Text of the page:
A desire to master the material leads to more joy than a desire to simply perform well, Rantala and Määttä add: joy often accompanies “the feeling of shining as an expert.”

Likewise, the joy of learning is more likely to make an appearance when teachers permit students to work at their own level and their own pace, avoiding making comparisons among students. The authors recommend that children be taught to evaluate and monitor their own learning so they can tell when they’re making progress.

Some pupils will take longer than others—as Rantala and Määttä write, “The joy of learning does not like to hurry.” Because joy is so often connected to finishing a task or solving a problem, they point out, allowing time for an activity to come to its natural conclusion is important.

Granting students a measure of freedom in how they learn also engenders joy. Such freedom doesn’t mean allowing children to do whatever they want, but giving them choices within limits set by a teacher. These choices need not be major ones, the authors note: “For us adults, it makes no difference whether we write on blue or red paper, but when a student can choose between these options, there will be a lot of joy in the air.”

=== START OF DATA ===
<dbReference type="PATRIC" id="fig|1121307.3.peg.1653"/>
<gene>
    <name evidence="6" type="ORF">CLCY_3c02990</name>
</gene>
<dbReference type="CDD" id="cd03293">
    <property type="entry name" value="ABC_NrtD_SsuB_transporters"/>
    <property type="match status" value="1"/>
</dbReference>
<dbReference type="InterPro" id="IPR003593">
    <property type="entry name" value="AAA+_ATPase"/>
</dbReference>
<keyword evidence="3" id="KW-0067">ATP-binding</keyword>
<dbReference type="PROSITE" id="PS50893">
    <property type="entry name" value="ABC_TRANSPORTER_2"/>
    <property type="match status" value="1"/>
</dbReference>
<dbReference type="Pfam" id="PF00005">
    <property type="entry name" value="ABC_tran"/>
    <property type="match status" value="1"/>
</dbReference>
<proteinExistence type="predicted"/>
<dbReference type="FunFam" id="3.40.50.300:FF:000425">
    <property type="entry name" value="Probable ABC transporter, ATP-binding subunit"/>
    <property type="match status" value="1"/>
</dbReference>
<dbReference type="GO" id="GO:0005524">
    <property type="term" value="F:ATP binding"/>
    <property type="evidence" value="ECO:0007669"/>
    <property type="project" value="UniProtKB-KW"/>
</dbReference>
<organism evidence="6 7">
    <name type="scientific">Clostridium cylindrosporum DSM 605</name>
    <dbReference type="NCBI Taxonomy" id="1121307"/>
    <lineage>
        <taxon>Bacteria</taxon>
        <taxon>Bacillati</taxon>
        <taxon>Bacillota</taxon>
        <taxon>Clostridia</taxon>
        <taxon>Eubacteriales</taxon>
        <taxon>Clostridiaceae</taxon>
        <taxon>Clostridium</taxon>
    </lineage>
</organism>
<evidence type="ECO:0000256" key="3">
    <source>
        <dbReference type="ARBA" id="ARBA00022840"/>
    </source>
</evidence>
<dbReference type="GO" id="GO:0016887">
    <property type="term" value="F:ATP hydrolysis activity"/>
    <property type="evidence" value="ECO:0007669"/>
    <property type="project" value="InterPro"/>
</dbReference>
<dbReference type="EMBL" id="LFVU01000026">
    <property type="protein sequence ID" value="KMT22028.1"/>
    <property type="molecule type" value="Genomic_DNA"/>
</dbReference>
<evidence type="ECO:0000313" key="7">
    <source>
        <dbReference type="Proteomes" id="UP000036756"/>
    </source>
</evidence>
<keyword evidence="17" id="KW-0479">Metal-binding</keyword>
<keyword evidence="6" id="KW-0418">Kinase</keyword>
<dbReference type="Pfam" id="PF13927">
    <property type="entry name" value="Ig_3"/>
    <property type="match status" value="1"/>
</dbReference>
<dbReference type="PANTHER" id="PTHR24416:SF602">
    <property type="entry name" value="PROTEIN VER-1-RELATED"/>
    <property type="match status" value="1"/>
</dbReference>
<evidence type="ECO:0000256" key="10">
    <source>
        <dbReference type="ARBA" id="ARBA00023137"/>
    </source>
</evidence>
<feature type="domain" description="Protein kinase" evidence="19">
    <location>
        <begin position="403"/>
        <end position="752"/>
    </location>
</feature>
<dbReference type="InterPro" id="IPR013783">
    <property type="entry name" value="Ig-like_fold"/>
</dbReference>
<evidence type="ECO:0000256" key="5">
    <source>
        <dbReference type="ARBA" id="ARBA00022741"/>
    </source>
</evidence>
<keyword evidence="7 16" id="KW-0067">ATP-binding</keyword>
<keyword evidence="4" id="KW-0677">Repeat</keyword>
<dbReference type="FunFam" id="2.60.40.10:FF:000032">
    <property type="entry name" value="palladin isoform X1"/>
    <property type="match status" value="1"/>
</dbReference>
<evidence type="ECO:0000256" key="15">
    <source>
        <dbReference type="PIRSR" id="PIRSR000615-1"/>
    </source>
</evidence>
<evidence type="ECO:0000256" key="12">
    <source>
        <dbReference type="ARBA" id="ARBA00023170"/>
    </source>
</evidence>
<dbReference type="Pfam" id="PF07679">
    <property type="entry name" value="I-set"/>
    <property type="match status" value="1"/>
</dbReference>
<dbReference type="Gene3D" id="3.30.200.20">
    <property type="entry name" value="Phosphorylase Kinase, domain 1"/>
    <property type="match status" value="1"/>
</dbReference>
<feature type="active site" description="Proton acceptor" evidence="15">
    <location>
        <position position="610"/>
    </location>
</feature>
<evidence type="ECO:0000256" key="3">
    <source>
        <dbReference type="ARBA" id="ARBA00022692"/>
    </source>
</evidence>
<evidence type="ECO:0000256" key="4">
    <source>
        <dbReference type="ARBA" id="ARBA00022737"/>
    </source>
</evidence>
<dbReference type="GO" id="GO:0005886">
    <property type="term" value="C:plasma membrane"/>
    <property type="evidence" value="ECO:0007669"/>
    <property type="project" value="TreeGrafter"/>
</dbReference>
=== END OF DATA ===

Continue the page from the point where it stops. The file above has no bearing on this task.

Not surprisingly, play was a major source of joy in the classroom Rantala and Määttä observed (even when that play was not exactly what a teacher would wish: the researchers’ video camera caught one student fashioning a gun out of an environmental-studies handout). “Play is the child’s way of seeking pleasure,” the authors write, and it is a learning activity in itself; it shouldn’t be viewed as “a Trojan horse” in which to smuggle in academic lessons.

“Play is the child’s way of seeking pleasure, and it is a learning activity in itself; it shouldn’t be viewed as a 'Trojan Horse' in which to smuggle in academic lessons."

Lastly, sharing and collaborating with other students is a great source of joy. One of the authors’ videotapes shows a student reacting with pleasure when a classmate, Paavo, says, “You are so good at making those dolls!” The researchers conclude: “Joy experienced together, and shared, adds up to even more joy.”

Finland leads the world in its scores on international tests, and the country has become an educational model for many in the U.S. Rantala and Määttä’s paper is a welcome reminder that academic excellence can coexist with delight.